I value the diversity of articles and posts around here. Better than the constant discussion of gear rarely used. D W, I respect your right to your opinion, if not the opinion itself. Holding individuals to unreasonable standards doesn't seem like a productive path for conversation.Jan 25, 2010 at 9:50 pm #1566280Chris HBPL Member
@nxpLocale: Upper Midwest
Craig, thanks for a wonderful post.
I'm a backpack hunter thats currently forced to use "heavy" gear – partially because its all I could afford, and mostly because it was all I was taught. Through sites like this I've got my eyes opened to a whole new world of hunting with out dragging all the weight in with me.
I know what you mean about splitting hairs on your pack gear – the best investment I made this season was a used Mountainsmith pack, and it's so much better than my old battle tank of an external frame. Much, much lighter too!
I'll be going over your gear list, it looks like a great starting road for where I'd like to head.
BTW – great to hear you're an archer! I'm an archery hunter and went traditional 2 years ago – now carrying my 7.5# compound feels like I'm dragging an anchor with me!
I probably shouldn't have joined this site. This won't end well…Jan 30, 2010 at 7:55 pm #1568087Morgan RucksBPL Member
"Better than the constant discussion of gear rarely used."
+1May 6, 2010 at 5:44 pm #1607141Ike MouserMember
ooo a gun! Im soooooooo offended!!!!! (sarcasm)Jun 10, 2010 at 12:46 pm #1618710Michael NealMember
@michaeltn2Locale: Northern Virginia
I think I am going to try this sometime, never hunted before but this sounds cool combined with using some lightweight hiking techniques. The anti-gun comments here only encourages me more :)Dec 1, 2010 at 7:07 pm #1669982Edward ZBPL Member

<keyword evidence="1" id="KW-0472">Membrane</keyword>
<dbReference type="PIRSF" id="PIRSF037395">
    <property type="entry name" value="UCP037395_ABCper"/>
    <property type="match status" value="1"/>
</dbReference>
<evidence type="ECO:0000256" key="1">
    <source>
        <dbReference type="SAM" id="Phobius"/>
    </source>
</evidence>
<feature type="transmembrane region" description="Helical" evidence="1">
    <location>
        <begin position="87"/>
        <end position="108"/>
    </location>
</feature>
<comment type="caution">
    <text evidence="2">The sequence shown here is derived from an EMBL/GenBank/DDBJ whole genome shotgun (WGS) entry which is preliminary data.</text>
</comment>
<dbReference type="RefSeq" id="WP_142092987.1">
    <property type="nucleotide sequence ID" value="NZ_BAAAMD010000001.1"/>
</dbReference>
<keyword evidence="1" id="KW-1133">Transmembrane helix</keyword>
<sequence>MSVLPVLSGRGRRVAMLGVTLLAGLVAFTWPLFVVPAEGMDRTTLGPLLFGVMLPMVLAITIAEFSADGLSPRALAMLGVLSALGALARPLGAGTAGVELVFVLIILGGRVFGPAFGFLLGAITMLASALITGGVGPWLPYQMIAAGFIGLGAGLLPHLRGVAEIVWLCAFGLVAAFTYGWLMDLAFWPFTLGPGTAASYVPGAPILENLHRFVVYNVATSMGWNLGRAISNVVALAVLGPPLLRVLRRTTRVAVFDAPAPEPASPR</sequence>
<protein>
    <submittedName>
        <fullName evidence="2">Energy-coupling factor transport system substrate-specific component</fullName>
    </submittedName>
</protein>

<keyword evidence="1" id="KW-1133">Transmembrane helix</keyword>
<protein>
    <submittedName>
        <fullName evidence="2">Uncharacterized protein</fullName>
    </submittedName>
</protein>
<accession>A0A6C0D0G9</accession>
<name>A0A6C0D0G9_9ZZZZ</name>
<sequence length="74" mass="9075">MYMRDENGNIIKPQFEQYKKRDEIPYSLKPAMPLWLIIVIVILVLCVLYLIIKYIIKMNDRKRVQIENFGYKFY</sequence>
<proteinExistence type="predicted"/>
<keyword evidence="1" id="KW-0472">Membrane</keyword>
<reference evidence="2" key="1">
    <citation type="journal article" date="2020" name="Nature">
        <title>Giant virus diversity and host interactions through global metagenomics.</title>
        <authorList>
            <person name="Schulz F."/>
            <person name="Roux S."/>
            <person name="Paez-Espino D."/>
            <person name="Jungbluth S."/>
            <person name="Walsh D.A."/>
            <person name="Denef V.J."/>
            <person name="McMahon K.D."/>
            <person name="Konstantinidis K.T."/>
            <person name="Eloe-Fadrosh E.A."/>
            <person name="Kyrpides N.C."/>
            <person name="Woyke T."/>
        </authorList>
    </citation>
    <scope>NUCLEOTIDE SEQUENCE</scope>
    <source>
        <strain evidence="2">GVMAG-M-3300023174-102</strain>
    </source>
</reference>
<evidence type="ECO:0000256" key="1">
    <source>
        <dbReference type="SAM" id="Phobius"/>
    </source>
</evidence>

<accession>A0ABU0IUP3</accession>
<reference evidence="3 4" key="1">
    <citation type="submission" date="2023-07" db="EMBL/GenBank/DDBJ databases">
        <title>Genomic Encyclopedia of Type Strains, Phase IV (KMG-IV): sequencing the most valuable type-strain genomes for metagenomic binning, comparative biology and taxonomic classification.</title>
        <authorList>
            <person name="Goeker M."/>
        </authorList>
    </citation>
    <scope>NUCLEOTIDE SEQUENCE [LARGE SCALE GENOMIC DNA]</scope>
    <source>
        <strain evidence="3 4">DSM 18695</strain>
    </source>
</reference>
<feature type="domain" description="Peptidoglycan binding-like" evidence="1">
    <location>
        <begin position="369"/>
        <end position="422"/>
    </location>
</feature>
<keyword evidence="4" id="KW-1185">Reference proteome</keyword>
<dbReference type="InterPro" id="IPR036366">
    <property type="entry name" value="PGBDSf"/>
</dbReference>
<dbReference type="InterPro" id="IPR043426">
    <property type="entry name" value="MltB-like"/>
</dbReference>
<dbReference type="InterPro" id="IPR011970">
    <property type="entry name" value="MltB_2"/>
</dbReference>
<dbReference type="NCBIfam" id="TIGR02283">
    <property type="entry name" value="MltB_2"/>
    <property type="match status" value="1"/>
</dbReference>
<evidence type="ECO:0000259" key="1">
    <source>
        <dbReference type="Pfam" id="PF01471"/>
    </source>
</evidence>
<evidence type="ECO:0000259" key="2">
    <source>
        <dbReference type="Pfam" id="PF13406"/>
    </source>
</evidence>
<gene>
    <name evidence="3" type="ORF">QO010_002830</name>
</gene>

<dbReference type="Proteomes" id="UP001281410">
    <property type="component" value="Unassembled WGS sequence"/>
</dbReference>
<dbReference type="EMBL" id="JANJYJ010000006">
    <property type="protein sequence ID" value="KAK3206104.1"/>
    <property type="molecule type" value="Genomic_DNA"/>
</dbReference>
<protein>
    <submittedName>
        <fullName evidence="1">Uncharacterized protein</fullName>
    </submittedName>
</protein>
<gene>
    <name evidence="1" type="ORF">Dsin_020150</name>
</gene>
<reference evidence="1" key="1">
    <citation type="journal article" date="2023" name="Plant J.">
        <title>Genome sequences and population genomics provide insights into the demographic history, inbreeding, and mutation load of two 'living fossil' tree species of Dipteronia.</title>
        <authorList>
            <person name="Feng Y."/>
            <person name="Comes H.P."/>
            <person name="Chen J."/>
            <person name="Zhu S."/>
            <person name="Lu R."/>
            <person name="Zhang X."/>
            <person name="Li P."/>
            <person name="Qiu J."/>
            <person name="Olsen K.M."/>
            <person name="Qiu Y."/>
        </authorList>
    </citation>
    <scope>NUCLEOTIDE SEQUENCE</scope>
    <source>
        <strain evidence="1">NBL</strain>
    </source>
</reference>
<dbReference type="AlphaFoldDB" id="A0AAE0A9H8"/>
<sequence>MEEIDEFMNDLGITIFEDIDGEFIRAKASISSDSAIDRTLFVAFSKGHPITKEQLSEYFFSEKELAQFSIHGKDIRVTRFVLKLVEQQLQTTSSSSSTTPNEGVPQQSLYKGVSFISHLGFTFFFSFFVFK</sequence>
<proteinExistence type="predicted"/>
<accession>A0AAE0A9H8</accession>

@fuzzLocale: Sunny San Diego
Thwnks for the posting! While we all have our own ultralight minimalist trip set up, we can all relate to tailoring a specific trip for needs. I'd like to see my ula catalyst haul 60 lbs of deer.Dec 2, 2010 at 8:10 am #1670102Andy SchillMember
I hunt, but I've never done a back country multiday hunt before. I can't imagine trying to haul a deer (cut up) out of the back country, but I'm very interested.Mar 23, 2011 at 12:09 pm #1713485Aaron PowellMember
@twp1224Locale: West Coast
For those of you interested I have a Backpack Hunting Gear list that i will share. Just email me and I can send you the Excel spreadsheet. Hunting gear weighs in at a little over 33 lbs for a 3 day hunt. Scouting gear list weighs almost 18 lbs for a 3 day trip. I'm also looking for suggestions to lighten my load, so any input would be appreciated.
[email protected]Mar 25, 2011 at 12:43 am #1714437Eugene HollingsworthBPL Member
…not much else to say. Just jealous. I want to be there. Do that. I love hunting and I love hiking.
Thank you for sharing the photos.